Top bankers have complained that the City watchdog is over-using its powers to force managers to take responsibility for improvements it wants financial firms to make.
The Financial Conduct Authority’s (FCA) practitioner panel – made up of senior figures from the the financial-services industry – says it is “concerned” at the increasing use of the power known as an “attestation”.
It requires a named individual to take responsibility for implementing changes or overseeing the requirements of regulators.
They can be used to force bankers to take responsibility for everything from improving sales practices to ensuring pay policies meet the rules. Their use has grown amid a regulatory crackdown in the wake of a growing list of scandals that have shaken the industry.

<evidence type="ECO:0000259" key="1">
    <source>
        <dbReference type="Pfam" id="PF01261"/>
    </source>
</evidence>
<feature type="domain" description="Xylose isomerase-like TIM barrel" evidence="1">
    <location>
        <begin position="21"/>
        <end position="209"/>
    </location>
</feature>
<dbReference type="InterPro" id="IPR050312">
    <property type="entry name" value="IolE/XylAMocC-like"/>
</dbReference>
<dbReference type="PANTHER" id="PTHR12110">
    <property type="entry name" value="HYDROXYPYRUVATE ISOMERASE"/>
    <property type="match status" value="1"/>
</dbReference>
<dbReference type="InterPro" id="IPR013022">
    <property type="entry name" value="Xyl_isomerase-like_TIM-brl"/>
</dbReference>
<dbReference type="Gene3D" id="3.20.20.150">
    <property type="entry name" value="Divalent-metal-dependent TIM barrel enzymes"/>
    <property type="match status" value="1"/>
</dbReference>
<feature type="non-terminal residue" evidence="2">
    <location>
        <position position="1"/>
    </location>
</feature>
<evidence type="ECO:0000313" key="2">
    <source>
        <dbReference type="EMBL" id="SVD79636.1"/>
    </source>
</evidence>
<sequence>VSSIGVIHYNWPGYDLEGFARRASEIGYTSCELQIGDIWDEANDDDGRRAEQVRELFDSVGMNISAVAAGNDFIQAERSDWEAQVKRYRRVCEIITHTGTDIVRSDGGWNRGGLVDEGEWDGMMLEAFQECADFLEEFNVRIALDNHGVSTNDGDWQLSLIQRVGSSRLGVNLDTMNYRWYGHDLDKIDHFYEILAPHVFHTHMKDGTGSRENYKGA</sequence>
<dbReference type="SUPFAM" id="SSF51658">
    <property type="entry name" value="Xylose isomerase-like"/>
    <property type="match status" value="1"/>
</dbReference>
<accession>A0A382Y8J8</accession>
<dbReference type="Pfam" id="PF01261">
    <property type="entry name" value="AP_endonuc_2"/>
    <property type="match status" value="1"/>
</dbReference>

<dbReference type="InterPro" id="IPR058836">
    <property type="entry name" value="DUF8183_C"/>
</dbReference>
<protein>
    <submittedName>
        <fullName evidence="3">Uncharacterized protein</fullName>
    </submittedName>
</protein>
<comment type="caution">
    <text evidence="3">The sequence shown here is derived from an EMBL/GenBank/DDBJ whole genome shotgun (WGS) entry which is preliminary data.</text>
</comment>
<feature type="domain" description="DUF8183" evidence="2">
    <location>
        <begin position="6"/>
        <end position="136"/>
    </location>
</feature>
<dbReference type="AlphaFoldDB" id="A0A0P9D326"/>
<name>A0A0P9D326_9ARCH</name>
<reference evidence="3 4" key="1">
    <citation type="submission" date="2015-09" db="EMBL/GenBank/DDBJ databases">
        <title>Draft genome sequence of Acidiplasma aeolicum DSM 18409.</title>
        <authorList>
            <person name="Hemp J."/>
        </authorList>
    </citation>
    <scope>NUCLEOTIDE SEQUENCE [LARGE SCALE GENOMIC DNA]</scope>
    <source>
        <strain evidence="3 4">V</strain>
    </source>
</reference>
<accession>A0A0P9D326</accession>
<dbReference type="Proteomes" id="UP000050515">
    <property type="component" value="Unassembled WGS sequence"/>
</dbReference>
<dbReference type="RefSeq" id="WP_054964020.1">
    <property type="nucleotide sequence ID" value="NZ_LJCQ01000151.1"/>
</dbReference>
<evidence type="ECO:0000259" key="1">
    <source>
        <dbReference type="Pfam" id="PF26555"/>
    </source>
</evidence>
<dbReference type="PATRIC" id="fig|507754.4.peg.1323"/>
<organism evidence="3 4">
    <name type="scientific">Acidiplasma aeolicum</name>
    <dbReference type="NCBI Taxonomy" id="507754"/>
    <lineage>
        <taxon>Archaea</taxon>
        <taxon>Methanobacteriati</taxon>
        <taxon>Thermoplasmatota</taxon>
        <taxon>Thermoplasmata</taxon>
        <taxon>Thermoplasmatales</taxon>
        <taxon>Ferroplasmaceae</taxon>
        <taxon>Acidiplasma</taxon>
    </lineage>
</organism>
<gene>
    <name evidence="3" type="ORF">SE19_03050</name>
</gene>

But in a letter to the FCA, Graham Beale, the Nationwide Building Society chief executive who chairs the practitioner panel, said he and his colleagues had “misgivings about the reliance on senior managers attesting that they will take action, as well as the governing and monitoring arrangements around this”.
He said attestations were “in danger of skewing prioritisation of risk at firms” and called for a “clear statement” on ways in which they will be used.
Bankers have increasingly claimed the get-tough stance adopted by watchdogs both in the UK and abroad make bankers fearful of taking risks.
However, Clive Adamson, of the FCA, described the attestations as “an important supervisory tool” in his reply.
“The aim of an attestation is to ensure that there is clear accountability and senior management focus on those specific issues where we would like to see change within firms,” he wrote.